Tools and Processes
An Operating Model represents the highest-level abstraction of operations possible. Successfully executing the model over time requires countless tools and processes to enable the various strategies, functions, and supporting elements designated by the operating model to achieve its intended outcomes. Most technology organizations already have a large footprint of mature processes and supporting platforms, but operating in a truly product-centric way will require rethinking many of those processes and, in some cases, new or re-architected tools.
Note that there is a codependent and bidirectional relationship between standards that become broadly adopted across the industry and the underlying tools and platforms that support them. Emerging standards that lack platform support struggle for widespread adoption regardless of their practical effectiveness, while proposed processes lacking proven viability in real-world implementation may gain early traction through support by an established vendor’s product portfolio. Likewise, little known platforms can become commonplace if they can enable and optimize emerging practices, while currently commonplace platforms can be relegated to less prominence as the broader industry shifts away from processes and methodologies they are anchored to architecturally. The dynamics and potential outcomes of these relationships are highlighted here for consideration by business and technology leaders to emphasize that elements of this Digital Operating Model and recommended solutions represent a body of knowledge that is still early in its evolution and actively being shaped through both real-world experimentation and the development of supporting tools.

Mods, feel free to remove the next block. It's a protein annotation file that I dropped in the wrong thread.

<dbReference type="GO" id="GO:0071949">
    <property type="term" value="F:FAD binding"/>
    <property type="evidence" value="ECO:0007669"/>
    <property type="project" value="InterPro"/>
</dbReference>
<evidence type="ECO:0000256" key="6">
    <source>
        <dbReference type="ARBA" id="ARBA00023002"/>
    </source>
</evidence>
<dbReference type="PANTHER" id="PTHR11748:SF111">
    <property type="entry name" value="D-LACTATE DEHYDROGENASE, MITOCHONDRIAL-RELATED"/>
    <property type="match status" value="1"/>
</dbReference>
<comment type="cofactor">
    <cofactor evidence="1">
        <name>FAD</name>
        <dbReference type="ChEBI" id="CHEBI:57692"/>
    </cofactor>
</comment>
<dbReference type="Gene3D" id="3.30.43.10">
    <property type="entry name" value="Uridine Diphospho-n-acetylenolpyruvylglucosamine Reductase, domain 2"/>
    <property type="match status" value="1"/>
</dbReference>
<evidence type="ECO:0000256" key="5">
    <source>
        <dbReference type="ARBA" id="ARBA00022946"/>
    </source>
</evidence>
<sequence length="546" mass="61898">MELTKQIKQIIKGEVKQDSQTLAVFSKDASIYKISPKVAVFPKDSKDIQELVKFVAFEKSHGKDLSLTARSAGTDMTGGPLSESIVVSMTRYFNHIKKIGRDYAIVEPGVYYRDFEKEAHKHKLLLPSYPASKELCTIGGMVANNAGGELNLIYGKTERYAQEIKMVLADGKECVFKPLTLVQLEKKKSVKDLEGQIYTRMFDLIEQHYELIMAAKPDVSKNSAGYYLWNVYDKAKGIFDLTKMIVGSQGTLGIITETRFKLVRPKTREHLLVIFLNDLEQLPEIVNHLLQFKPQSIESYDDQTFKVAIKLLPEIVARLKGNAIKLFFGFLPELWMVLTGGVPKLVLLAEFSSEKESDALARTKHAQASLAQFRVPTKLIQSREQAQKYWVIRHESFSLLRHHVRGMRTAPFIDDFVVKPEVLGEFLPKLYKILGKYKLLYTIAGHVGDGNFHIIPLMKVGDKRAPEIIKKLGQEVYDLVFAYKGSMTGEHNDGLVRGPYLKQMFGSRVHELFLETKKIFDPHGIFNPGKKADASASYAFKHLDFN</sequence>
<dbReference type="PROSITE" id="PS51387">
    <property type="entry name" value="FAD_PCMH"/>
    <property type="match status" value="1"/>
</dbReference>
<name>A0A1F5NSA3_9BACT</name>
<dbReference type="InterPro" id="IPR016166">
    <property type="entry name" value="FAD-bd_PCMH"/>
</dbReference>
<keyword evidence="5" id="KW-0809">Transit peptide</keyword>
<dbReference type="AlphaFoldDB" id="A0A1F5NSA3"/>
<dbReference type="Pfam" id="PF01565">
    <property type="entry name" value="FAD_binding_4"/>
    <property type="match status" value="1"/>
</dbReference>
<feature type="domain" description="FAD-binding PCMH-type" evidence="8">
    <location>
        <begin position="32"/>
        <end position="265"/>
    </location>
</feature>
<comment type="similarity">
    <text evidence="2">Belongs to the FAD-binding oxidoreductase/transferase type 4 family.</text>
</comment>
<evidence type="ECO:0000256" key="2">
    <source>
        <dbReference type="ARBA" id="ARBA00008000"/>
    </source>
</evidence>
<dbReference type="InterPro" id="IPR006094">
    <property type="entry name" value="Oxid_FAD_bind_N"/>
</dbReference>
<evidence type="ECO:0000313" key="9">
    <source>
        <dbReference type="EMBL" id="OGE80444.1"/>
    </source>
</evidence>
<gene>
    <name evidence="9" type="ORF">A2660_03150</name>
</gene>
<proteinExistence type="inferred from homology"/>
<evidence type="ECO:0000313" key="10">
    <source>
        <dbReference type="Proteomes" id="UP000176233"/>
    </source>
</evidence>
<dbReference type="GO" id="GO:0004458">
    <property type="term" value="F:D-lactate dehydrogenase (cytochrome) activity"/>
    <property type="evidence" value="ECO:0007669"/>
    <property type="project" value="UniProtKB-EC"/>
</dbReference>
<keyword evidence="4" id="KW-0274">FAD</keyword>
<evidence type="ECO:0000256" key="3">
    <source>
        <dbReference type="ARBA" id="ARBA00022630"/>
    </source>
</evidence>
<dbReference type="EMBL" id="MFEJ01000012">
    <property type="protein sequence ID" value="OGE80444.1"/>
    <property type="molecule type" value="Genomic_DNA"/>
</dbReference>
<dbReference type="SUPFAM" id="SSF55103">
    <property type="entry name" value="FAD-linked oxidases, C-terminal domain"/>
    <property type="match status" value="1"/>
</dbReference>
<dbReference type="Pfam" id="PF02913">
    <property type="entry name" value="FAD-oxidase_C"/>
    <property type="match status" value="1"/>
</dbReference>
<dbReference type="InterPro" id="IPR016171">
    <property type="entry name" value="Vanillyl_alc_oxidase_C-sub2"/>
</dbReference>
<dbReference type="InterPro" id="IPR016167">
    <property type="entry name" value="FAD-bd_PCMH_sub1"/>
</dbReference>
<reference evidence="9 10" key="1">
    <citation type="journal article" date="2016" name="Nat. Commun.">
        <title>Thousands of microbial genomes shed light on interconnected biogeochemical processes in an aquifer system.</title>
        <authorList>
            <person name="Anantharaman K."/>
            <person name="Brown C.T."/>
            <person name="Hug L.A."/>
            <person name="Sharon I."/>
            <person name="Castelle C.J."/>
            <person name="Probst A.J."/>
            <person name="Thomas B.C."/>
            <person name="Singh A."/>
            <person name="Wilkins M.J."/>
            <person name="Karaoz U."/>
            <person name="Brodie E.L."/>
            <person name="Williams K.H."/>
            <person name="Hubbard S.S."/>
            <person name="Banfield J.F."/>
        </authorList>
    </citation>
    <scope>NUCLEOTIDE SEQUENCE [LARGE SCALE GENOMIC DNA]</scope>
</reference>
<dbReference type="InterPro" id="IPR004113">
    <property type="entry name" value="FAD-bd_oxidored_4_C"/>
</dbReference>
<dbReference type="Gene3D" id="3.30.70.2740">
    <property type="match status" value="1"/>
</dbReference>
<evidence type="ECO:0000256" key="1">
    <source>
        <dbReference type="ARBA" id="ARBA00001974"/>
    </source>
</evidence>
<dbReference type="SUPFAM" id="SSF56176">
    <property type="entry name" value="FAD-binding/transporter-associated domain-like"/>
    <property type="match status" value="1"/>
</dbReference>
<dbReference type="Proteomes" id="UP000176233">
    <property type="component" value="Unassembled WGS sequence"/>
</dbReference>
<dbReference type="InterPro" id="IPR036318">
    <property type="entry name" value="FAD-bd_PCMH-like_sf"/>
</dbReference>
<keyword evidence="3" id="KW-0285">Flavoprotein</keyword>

Well-known, mature, and standardized processes that have enabled technology management and operations for several decades will still be heavily leveraged in the Digital Product-Centric Reference Operating Model, but they must be re-evaluated from the product perspective. In practice, some changes may be largely cosmetic; for example, Service Lifecycle phases become Product value streams. In other cases, some processes may retain well-known naming but change significantly when executed from the product perspective. Even tiny nuances can have significant impacts, so it will be important for Technology teams to carefully re-evaluate existing and new processes from that perspective and communicate appropriate updates.